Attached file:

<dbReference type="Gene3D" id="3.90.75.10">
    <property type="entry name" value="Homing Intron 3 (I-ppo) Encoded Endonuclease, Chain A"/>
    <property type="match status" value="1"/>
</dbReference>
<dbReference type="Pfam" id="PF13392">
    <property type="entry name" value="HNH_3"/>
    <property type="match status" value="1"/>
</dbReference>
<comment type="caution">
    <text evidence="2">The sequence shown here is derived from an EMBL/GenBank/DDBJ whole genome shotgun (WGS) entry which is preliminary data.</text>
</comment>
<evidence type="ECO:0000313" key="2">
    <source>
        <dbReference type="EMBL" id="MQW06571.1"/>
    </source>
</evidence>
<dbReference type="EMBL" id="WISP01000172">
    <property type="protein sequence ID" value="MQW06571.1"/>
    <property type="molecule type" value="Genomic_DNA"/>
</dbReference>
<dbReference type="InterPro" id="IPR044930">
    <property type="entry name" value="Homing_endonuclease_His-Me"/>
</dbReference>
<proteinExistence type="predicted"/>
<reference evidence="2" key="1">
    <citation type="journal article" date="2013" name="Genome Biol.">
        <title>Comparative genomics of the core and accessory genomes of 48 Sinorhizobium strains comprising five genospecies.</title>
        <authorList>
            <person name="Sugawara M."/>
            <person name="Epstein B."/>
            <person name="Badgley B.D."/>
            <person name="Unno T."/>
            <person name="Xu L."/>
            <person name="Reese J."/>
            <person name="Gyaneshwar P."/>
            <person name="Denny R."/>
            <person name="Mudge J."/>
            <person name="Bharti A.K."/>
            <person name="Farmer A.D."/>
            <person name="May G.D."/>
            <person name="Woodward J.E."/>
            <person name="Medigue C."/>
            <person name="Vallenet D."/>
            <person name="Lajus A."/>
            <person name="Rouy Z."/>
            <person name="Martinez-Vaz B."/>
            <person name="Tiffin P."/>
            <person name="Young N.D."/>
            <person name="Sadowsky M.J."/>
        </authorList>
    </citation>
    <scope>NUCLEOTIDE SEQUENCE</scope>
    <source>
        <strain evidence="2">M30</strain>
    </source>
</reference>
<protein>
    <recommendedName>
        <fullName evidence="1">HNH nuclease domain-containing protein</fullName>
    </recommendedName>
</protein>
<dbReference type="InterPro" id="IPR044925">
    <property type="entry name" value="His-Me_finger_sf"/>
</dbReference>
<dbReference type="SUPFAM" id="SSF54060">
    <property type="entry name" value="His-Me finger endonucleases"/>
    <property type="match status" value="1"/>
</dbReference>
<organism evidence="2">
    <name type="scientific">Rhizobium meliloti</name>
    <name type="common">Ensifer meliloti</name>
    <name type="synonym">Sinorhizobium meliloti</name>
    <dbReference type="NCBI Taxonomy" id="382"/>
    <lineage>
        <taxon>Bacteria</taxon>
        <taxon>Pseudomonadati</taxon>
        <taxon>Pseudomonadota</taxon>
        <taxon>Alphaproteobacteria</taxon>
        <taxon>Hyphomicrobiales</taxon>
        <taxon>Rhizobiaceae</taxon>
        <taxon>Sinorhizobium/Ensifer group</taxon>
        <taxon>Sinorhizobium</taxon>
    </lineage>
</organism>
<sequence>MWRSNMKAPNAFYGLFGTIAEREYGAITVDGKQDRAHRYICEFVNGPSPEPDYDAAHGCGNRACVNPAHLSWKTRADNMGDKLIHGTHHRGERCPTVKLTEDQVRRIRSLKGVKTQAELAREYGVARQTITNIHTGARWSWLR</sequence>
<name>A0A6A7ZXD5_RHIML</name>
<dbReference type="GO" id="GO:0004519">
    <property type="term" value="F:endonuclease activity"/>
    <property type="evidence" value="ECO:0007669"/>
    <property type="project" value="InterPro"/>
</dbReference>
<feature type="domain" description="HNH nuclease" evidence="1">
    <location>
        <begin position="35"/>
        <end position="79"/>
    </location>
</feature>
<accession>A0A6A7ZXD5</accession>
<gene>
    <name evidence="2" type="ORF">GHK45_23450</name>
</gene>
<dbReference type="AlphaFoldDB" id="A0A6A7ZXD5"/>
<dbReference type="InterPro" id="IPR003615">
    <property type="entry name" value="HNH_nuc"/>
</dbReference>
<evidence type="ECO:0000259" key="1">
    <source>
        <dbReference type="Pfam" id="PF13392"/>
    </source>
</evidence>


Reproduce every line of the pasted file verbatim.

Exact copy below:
<dbReference type="Gene3D" id="3.90.75.10">
    <property type="entry name" value="Homing Intron 3 (I-ppo) Encoded Endonuclease, Chain A"/>
    <property type="match status" value="1"/>
</dbReference>
<dbReference type="Pfam" id="PF13392">
    <property type="entry name" value="HNH_3"/>
    <property type="match status" value="1"/>
</dbReference>
<comment type="caution">
    <text evidence="2">The sequence shown here is derived from an EMBL/GenBank/DDBJ whole genome shotgun (WGS) entry which is preliminary data.</text>
</comment>
<evidence type="ECO:0000313" key="2">
    <source>
        <dbReference type="EMBL" id="MQW06571.1"/>
    </source>
</evidence>
<dbReference type="EMBL" id="WISP01000172">
    <property type="protein sequence ID" value="MQW06571.1"/>
    <property type="molecule type" value="Genomic_DNA"/>
</dbReference>
<dbReference type="InterPro" id="IPR044930">
    <property type="entry name" value="Homing_endonuclease_His-Me"/>
</dbReference>
<proteinExistence type="predicted"/>
<reference evidence="2" key="1">
    <citation type="journal article" date="2013" name="Genome Biol.">
        <title>Comparative genomics of the core and accessory genomes of 48 Sinorhizobium strains comprising five genospecies.</title>
        <authorList>
            <person name="Sugawara M."/>
            <person name="Epstein B."/>
            <person name="Badgley B.D."/>
            <person name="Unno T."/>
            <person name="Xu L."/>
            <person name="Reese J."/>
            <person name="Gyaneshwar P."/>
            <person name="Denny R."/>
            <person name="Mudge J."/>
            <person name="Bharti A.K."/>
            <person name="Farmer A.D."/>
            <person name="May G.D."/>
            <person name="Woodward J.E."/>
            <person name="Medigue C."/>
            <person name="Vallenet D."/>
            <person name="Lajus A."/>
            <person name="Rouy Z."/>
            <person name="Martinez-Vaz B."/>
            <person name="Tiffin P."/>
            <person name="Young N.D."/>
            <person name="Sadowsky M.J."/>
        </authorList>
    </citation>
    <scope>NUCLEOTIDE SEQUENCE</scope>
    <source>
        <strain evidence="2">M30</strain>
    </source>
</reference>
<protein>
    <recommendedName>
        <fullName evidence="1">HNH nuclease domain-containing protein</fullName>
    </recommendedName>
</protein>
<dbReference type="InterPro" id="IPR044925">
    <property type="entry name" value="His-Me_finger_sf"/>
</dbReference>
<dbReference type="SUPFAM" id="SSF54060">
    <property type="entry name" value="His-Me finger endonucleases"/>
    <property type="match status" value="1"/>
</dbReference>
<organism evidence="2">
    <name type="scientific">Rhizobium meliloti</name>
    <name type="common">Ensifer meliloti</name>
    <name type="synonym">Sinorhizobium meliloti</name>
    <dbReference type="NCBI Taxonomy" id="382"/>
    <lineage>
        <taxon>Bacteria</taxon>
        <taxon>Pseudomonadati</taxon>
        <taxon>Pseudomonadota</taxon>
        <taxon>Alphaproteobacteria</taxon>
        <taxon>Hyphomicrobiales</taxon>
        <taxon>Rhizobiaceae</taxon>
        <taxon>Sinorhizobium/Ensifer group</taxon>
        <taxon>Sinorhizobium</taxon>
    </lineage>
</organism>
<sequence>MWRSNMKAPNAFYGLFGTIAEREYGAITVDGKQDRAHRYICEFVNGPSPEPDYDAAHGCGNRACVNPAHLSWKTRADNMGDKLIHGTHHRGERCPTVKLTEDQVRRIRSLKGVKTQAELAREYGVARQTITNIHTGARWSWLR</sequence>
<name>A0A6A7ZXD5_RHIML</name>
<dbReference type="GO" id="GO:0004519">
    <property type="term" value="F:endonuclease activity"/>
    <property type="evidence" value="ECO:0007669"/>
    <property type="project" value="InterPro"/>
</dbReference>
<feature type="domain" description="HNH nuclease" evidence="1">
    <location>
        <begin position="35"/>
        <end position="79"/>
    </location>
</feature>
<accession>A0A6A7ZXD5</accession>
<gene>
    <name evidence="2" type="ORF">GHK45_23450</name>
</gene>
<dbReference type="AlphaFoldDB" id="A0A6A7ZXD5"/>
<dbReference type="InterPro" id="IPR003615">
    <property type="entry name" value="HNH_nuc"/>
</dbReference>
<evidence type="ECO:0000259" key="1">
    <source>
        <dbReference type="Pfam" id="PF13392"/>
    </source>
</evidence>